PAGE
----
Responding to a hard-fought FOIA request and lawsuit from watchdog organization Citizens for Responsibility and Ethics in Washington (CREW), the Bureau has appeared to have completed at least one review (and possibly two) of its drone surveillance program, but all documents have been redacted in full.
The FBI website has a dedicated page for privacy impact assessments. Since 2003, the agency has posted more than 30 assessments for such tools as a database of its agents’ firearms training, an application to detect fraudulent property flipping schemes and a university partnership to develop facial recognition technology. Nary a mention of drones or unmanned aerial vehicles, though.
By comparison, the Department of Homeland Security has completed two drone PIAs and posted them in full online: the first for Predators operated by Customs and Border Patrol, the second for a project to evaluate small unmanned vehicles for emergency responders.
The Predator assessment, completed in September 2013, identifies a handful of potential privacy liabilities for CBP drone operations, particularly the relative difficulty of detecting drones given their small relative size and ability to hover at length at high altitudes:
But the report also specifies the number of Predators flown by CBP, the specific regions and altitudes at which they fly and the particular sensors they carry. Sensor payloads include still and video cameras enabled for both daytime and infrared collection, plus a Wide Area Surveillance System (WASS) radar sensor for sweeping six kilometer swaths along the Mexican border.
Broad as they are, the DHS privacy assessments posted online allow for some measure of public vetting and accountability. Each PIA outlines granularity for collected data, as well as the procedures for sharing, processing and storing that data. The same basic privacy flags presumably apply to FBI drones, but the agency has so far refused to disclose basic PIA documents and the concerns that might be contained within them.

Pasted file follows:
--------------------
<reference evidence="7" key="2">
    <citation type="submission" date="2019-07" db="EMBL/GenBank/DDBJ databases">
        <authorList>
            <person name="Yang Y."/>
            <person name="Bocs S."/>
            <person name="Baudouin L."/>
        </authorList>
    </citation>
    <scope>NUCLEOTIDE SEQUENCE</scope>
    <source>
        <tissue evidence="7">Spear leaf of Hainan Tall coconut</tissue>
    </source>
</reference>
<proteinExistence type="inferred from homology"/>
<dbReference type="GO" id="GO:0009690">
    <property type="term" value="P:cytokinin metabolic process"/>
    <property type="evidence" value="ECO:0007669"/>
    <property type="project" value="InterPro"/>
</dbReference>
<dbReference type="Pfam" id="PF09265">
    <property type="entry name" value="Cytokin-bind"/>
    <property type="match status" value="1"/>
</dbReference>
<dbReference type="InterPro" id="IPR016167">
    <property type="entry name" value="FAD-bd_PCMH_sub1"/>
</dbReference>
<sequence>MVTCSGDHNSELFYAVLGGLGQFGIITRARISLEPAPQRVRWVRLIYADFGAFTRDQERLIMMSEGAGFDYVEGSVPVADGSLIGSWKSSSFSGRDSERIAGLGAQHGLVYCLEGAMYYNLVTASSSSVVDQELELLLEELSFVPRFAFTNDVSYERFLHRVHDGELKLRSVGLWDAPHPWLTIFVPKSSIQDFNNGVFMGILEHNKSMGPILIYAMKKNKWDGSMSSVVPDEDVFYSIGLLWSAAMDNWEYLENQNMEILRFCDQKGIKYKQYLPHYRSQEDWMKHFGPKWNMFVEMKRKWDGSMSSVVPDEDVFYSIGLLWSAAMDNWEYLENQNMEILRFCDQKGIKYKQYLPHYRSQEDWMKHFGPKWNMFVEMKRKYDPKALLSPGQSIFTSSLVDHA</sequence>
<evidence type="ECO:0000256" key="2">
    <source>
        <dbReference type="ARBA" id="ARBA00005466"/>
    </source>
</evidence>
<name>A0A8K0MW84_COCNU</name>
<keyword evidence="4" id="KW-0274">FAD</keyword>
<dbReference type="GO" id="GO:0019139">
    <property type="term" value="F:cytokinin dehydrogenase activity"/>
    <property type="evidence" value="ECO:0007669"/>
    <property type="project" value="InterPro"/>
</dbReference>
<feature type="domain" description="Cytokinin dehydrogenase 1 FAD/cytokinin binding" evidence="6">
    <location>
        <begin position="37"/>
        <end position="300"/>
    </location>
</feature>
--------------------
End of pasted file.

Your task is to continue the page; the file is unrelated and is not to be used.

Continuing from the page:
Justice Department agencies may withhold PIAs if publication would “reveal classified, sensitive, or otherwise protected information (e.g., potentially damaging to a national interest, law enforcement effort, or competitive business interest).” The FBI has claimed to both FOIA requesters and members of Congress that it is “not in a position to disclose publicly more detailed information concerning the Bureau’s specific use of UAVs,” and that releasing details regarding its drone inventory, policies or deployment procedures would jeopardize “the effectiveness of this capability in law enforcement and national security matters.”
If an agency chooses to withhold publication, the Justice Department guidelines require that the agency publish a separate justification for keeping PIA findings from the public. In response to the CREW document request, the FBI withheld the assessment in full as well as documents justifying the decision not to post drone privacy reviews online.
The FBI's withholding of documents follows a pattern of obscurity surrounding its drone surveillance operations: the FBI has redacted everything from basic invoice details to congressional correspondence already posted in full online. "Reckless use of drones by the FBI could threaten the constitutional right to privacy of every American, yet we have still not seen documents explaining FBI policies and how they intend to protect privacy rights," CREW wrote in a blog post.
MuckRock has submitted a fresh request for all of the FBI’s privacy impact assessment documents, including the Bureau’s justification for keeping its assessment report offline.